The same, I would argue, is true of Srinivasan’s piece. I come to that subject with much less conviction and no particular allegiance to any variety of feminism, but also with no notable antifeminist commitments. So I can hear the multi-sided arguments described in the piece that have caused so much anger—between radical feminists who root their commitment in biology and the experience of inhabiting a female body and those who root it in the social experience of womanhood in a society still largely ordered around male experience and expectation; those who see gender as fluid and creative and those who see it as innate and identity-defining; and many other axes of debate—and say: this is all very interesting!
And that, I think, is Srinivasan’s overarching point: it is all very interesting, but also very fraught (certainly for those butch lesbians and trans men who—understandably—sometimes see their opposites’ ideological commitments as defining them out of existence), and there’s no shortcut out of that fraught state to a state of harmonious agreement. The mutual-anathematization going on between (for example) trans activists and so-called “terfs” (trans-exclusionary radical feminists) is both a betrayal of the promise of feminism and a perhaps-necessary phenomenon with a long history within feminism (and therefore, in a sense, not really a betrayal at all). Those who want to have a side picked for them, so they can know they are safely in the right, are kind of out of luck. If you actually care, you’re going to have to engage in that debate, recognize that you will probably piss some people off, maybe even to the point that you regret the position you’ve taken, and take comfort from knowing that this has happened before and will undoubtedly happen again, and that the only way forward is through. I really do applaud her for helping me see these debates that way, as potentially fecund rather than mostly sterile. I count my mind as having been at least partly opened.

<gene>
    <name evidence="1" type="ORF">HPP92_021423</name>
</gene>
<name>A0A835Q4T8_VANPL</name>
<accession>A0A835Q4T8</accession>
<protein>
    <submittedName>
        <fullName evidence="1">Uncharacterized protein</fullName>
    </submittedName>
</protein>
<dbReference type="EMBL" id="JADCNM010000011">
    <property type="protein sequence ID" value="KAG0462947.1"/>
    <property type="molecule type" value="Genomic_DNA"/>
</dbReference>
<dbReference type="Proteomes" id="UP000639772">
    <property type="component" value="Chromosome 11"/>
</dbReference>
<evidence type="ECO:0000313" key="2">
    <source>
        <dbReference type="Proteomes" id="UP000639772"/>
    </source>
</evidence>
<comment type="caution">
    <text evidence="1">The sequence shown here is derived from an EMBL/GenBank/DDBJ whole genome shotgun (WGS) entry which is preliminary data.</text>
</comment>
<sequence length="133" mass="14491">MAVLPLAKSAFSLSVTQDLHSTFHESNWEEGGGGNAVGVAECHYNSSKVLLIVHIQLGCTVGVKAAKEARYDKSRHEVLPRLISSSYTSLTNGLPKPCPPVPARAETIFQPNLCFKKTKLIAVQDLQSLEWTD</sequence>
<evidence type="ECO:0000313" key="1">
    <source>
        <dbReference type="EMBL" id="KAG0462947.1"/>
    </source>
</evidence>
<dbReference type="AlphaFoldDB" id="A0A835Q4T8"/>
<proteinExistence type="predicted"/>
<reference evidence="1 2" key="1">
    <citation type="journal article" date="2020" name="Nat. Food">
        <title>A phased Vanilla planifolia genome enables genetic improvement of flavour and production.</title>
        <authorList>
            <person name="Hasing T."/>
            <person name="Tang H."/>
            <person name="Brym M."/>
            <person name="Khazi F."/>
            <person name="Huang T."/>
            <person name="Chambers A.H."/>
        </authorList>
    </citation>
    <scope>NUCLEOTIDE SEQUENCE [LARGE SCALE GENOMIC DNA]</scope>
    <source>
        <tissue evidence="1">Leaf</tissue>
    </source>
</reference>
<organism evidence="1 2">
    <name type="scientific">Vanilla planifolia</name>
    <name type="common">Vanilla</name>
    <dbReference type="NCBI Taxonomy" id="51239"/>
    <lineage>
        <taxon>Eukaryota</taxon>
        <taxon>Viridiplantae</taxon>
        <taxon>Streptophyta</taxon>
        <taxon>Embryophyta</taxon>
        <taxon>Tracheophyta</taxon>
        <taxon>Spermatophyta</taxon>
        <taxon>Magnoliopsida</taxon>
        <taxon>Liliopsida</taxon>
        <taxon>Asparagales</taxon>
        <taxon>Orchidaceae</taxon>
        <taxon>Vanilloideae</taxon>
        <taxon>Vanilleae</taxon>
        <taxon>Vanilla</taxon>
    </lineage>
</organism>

It’s least-obviously true for the piece about rural Afghan women, but it’s probably most important to recognize the same dynamic at play in that piece. Why, after all, couldn’t we understand how catastrophically wrong our war in Afghanistan was going? The institutional commitments are easy to identify: the career interests of senior military officers, politicians, think-tankers, etc. But the deeper intellectual failure, at the level of the press and the citizenry, was an aversion to opening our minds to information that contradicted our premises. The Taliban regime was monstrous, and they hosted and supported a terrorist group that attacked America in a truly unprecedented and morally obscene fashion. It does not follow that war against them would not also empower monsters, that we would not be monsters ourselves, or—this is probably most important of all—that those who supported the Taliban did so out of a commitment to monstrousness. “Intersectionality” isn’t just an academic buzzword; in Helmand province, it meant that women who were trapped in bad marriages, who were cynical about the men in their lives, who wanted to learn to read and work and just be allowed to go outside preferred the Taliban not once, but twice, over the alternatives they actually experienced, very much including the regime we sponsored and supported, and whose abandonment we are told is a disgrace because it means betraying Afghanistan’s women (which, I hasten to add, it does mean—it’s just that we betrayed the women of Helmand province long, long ago).
What follows from that realization? If all we learn is “Afghanistan is hopeless,” we haven’t really learned anything at all (from the beginning to the end of the war, most of the people involved believed Afghanistan was hopeless). If all we learn is “war is violence,” we’ll have learned something, but not nearly enough, both because some wars really are necessary (and we still have to know how to fight them) and because we can perfectly well screw up without going to war in many of the same ways that we screwed up in Afghanistan, because we have, and we no doubt will again. Most broadly, what follows is that if you claim to care about a group of people, you have to attend to what they actually say about their experience. That requires open ears, but also an open mind, a willingness, at a minimum, to set aside one’s prior commitments long enough to hear and understand what you are being told.
All of which is why I found this issue of The New Yorker—a magazine that could coast very well on flattering its subscribers’ prejudices, as so much of our press is now incentivized to do—so encouraging. Someone clearly thinks that those subscribers want to be told to think, and given food for thought, and not just grist for the mill. Thank you. More, please.